Painful chronic disorders are a common occurrence in diabetic and obese people induced by fatty western diet, a study concluded.
Undoubtedly, there are health benefits that fat provides but excess omega-6 fatty acids can influence neuropathic pain. A typical western diet with a high concentration of fat can increase the risk of painful disorders common in people with conditions such as diabetes or obesity.
Researchers at the University of Texas Health Science Center at San Antonio studied the effects of omega-6 fatty acids by measuring the role of these dietary lipids in pain conditions which revealed that the substances themselves seem to cause pain and inflammation.
Fatty Acids And Pain
The major cause of disability around the world is caused by chronic pain. However, fat reduction is often advised to keep a check on diabetes, auto-immune disorders and cardiovascular diseases. The role of dietary lipids, or fatty acids till now, in painful conditions, has been relatively unknown.
In a recent paper, Dr. Boyd and his colleagues used multiple methods in both mice and humans to understand the role of polyunsaturated fatty acids in pain conditions. As per the results, typical western diets high, in omega-6 polyunsaturated fats are a significant risk factor for both inflammatory and neuropathic pain.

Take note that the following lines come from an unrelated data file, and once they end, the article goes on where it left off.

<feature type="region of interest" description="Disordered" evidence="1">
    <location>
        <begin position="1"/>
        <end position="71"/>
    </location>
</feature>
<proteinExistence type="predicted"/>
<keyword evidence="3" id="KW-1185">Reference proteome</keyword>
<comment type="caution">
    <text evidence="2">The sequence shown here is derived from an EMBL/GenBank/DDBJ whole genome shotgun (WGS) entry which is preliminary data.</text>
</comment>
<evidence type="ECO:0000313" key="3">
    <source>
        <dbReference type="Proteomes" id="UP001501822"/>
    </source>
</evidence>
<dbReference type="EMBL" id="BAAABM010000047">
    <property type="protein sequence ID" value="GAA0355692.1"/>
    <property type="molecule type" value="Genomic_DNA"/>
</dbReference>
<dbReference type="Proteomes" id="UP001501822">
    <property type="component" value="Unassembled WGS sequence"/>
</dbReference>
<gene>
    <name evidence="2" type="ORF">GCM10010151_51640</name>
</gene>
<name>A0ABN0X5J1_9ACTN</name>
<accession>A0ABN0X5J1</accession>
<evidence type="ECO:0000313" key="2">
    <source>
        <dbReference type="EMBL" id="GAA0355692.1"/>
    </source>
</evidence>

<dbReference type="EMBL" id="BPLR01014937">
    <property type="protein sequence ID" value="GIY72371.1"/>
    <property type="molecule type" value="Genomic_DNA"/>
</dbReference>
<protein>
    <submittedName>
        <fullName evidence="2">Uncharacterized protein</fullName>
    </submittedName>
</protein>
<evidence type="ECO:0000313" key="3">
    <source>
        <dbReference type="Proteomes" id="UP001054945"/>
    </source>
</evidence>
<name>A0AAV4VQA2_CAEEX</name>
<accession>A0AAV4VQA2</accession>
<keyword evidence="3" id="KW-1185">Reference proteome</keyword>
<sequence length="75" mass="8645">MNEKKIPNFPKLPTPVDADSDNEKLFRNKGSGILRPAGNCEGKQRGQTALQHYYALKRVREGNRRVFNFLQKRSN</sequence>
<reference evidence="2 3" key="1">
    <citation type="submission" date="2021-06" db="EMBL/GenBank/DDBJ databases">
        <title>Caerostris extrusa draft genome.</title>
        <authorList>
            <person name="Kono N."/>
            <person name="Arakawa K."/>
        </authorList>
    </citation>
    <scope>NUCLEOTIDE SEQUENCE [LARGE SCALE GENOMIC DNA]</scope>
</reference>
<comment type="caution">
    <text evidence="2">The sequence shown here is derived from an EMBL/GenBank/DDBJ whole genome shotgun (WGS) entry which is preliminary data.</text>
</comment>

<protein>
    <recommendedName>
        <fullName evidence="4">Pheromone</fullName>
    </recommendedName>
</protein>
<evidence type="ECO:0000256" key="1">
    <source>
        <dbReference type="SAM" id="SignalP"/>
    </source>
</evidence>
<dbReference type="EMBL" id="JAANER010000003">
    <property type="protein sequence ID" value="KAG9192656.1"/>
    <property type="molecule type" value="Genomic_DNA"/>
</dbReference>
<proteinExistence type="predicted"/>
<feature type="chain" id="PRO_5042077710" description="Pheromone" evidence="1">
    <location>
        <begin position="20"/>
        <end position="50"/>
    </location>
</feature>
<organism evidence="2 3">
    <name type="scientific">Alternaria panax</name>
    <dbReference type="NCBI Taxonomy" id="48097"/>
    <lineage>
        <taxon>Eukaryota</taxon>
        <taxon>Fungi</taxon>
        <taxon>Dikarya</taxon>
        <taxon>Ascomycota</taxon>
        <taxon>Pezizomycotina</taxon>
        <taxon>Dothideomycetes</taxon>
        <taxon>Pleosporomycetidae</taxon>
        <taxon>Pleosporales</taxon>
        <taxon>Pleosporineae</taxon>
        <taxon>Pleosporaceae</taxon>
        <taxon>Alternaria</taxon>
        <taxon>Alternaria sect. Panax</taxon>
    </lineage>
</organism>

Omega-6 fats that are found in foods with vegetable oils have their benefits. But Western diet linked with obesity is characterized by higher levels of those acids in foods from onion rings to corn chips, than its healthy counterpart — omega-3 fats, which is found in fish and sources like flaxseed and walnuts.
Commonly, an unhealthy diet consisting of high omega-6 fats includes processed snacks, fast foods, cakes, and fatty and cured meats, among others.
Lowering omega-6 and increasing omega-3 lipids, greatly reduced these pain conditions, the research concluded. Moreover, the authors demonstrated that patients with Type 2 diabetic neuropathic pain, with skin levels of omega-6 lipids, were strongly associated with reported pains and the need for taking analgesic drugs.
In an editorial accompanying the paper, Duke University researchers Aidan McGinnis and Ru-Rong Ji wrote, “This comprehensive and elegant study from Boyd et al. may serve as a foundation for new clinical trials and ultimately provide new avenues for the clinical treatment of neuropathies.”